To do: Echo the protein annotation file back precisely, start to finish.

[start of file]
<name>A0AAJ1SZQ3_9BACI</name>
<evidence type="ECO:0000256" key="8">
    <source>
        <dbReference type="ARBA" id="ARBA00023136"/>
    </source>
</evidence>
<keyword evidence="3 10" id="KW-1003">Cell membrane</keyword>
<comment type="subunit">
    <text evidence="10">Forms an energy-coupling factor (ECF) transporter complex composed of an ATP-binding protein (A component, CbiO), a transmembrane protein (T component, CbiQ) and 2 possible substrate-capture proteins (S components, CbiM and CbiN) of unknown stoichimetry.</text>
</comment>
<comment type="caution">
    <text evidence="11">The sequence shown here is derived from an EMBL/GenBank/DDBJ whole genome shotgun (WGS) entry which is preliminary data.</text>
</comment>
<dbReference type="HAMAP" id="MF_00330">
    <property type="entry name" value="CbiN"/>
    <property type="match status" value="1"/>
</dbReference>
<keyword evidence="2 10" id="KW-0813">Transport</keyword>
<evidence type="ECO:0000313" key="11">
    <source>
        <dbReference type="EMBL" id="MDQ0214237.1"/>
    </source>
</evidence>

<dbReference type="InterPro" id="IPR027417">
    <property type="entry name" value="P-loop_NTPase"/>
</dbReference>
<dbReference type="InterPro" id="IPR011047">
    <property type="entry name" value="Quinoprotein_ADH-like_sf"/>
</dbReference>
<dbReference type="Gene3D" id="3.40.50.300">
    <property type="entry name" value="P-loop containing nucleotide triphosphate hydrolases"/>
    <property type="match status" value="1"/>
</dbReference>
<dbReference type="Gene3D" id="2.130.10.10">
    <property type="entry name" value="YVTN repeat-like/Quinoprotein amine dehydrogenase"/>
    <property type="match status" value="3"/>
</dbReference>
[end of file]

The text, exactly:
<name>A0AAJ1SZQ3_9BACI</name>
<evidence type="ECO:0000256" key="8">
    <source>
        <dbReference type="ARBA" id="ARBA00023136"/>
    </source>
</evidence>
<keyword evidence="3 10" id="KW-1003">Cell membrane</keyword>
<comment type="subunit">
    <text evidence="10">Forms an energy-coupling factor (ECF) transporter complex composed of an ATP-binding protein (A component, CbiO), a transmembrane protein (T component, CbiQ) and 2 possible substrate-capture proteins (S components, CbiM and CbiN) of unknown stoichimetry.</text>
</comment>
<comment type="caution">
    <text evidence="11">The sequence shown here is derived from an EMBL/GenBank/DDBJ whole genome shotgun (WGS) entry which is preliminary data.</text>
</comment>
<dbReference type="HAMAP" id="MF_00330">
    <property type="entry name" value="CbiN"/>
    <property type="match status" value="1"/>
</dbReference>
<keyword evidence="2 10" id="KW-0813">Transport</keyword>
<evidence type="ECO:0000313" key="11">
    <source>
        <dbReference type="EMBL" id="MDQ0214237.1"/>
    </source>
</evidence>

<dbReference type="InterPro" id="IPR027417">
    <property type="entry name" value="P-loop_NTPase"/>
</dbReference>
<dbReference type="InterPro" id="IPR011047">
    <property type="entry name" value="Quinoprotein_ADH-like_sf"/>
</dbReference>
<dbReference type="Gene3D" id="3.40.50.300">
    <property type="entry name" value="P-loop containing nucleotide triphosphate hydrolases"/>
    <property type="match status" value="1"/>
</dbReference>
<dbReference type="Gene3D" id="2.130.10.10">
    <property type="entry name" value="YVTN repeat-like/Quinoprotein amine dehydrogenase"/>
    <property type="match status" value="3"/>
</dbReference>